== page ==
Then U.S led coalition forces Commander in Afghanistan,  General Tommy Franks, knew the philosophy of fighting in Afghanistan and he admitted in the initial days of U.S invasion that US would not repeat the mistakes of the former Soviet Union “whose large military presence triggered resistance in Afghanistan.” Therefore, decided to keep less ground forces and more dependence was to be made on the aerial bombardment. However, with the each passing day, US strategy kept changing with more troops pouring into this hostile land and today, there are over 150,000 U.S and NATO troops deployed in that war-torn country, where unlike Soviet, no super power is fighting with them covertly or overtly as of today. It must be remembered that at the peak days of Soviet invasion, the size of its forces did not exceed 125,000 combat soldiers at any one particular time.  Contrary to the heavy losses Soviet Union suffered from 1979 to 1989, US and NATO forces lost only 2223 combat soldiers (bulk being of US, 1398), with apparently less losses of war munitions in about the same duration (ten years).

  The political picture of Pakistan

Nevertheless, the major difference is that NATO and U.S are still continuing occupation of Afghan soil after almost 10 years and it is expected that it would prolong for another few years if not longer. A very clear indication of this has the come from the Pentagon, whose Press Secretary Mr. Geoff Morrell said on November 18, 2010, that 2014 withdrawal schedule of NATO and US forces from Afghanistan is, “an aspirational goal, it does not mean that all U.S. or coalition forces would necessarily be gone by that date. There may very well be the need for forces to remain in country albeit hopefully in smaller numbers.”  For the world consumption, Pentagon is providing an excuse that Afghan National Army is still not in a position to take over the security aspects of its country. Whereas, Pentagon feels that, US “goal is to have Afghan security forces in the lead over the preponderance of the country by the end of 2014, but those forces might not have the lead role everywhere.”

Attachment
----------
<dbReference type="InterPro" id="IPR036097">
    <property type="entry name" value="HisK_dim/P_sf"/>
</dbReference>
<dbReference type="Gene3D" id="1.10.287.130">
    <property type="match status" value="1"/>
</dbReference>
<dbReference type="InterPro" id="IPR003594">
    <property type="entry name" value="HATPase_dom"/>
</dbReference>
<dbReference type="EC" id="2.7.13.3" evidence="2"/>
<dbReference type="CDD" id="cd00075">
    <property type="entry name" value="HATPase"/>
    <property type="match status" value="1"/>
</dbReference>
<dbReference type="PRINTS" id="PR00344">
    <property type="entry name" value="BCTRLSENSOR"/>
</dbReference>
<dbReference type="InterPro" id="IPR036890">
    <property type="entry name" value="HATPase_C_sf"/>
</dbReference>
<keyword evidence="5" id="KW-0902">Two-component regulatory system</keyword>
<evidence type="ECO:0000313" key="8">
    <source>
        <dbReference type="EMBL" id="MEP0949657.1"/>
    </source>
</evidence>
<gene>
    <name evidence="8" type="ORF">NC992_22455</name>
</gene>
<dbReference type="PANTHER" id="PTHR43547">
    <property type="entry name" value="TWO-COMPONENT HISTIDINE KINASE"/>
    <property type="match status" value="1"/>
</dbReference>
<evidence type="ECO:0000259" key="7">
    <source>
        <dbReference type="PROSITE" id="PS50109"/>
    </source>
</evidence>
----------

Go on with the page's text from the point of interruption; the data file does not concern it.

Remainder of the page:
This renewed U.S strategy clearly indicates that it has long-term plan to stay in Afghanistan and the region. It is in contrast to what President Obama announced as an exit strategy in December 2009, that US and NATO forces will start pulling out from July 2011. The new revelations indicate that there is a clear difference of opinions and perceptions between White House and the Pentagon and that later can overrule the Presidential directives. Although during the Lisbon Summit on November 20, 2010, the NATO partners have agreed to pull out their forces from Afghanistan by 2014, however, U.S has kept its options open even thereafter. From the current development, one thing is getting clearer day by day that perhaps US has not learnt a lesson from its failure in Afghanistan since last 10 years. They are still hopeful to get a success in the days to come, once they could not capture more than 15 percent of the Afghan territory from Taliban and warlords. Over 55 percent of the Afghan territory is still under the hostile groups.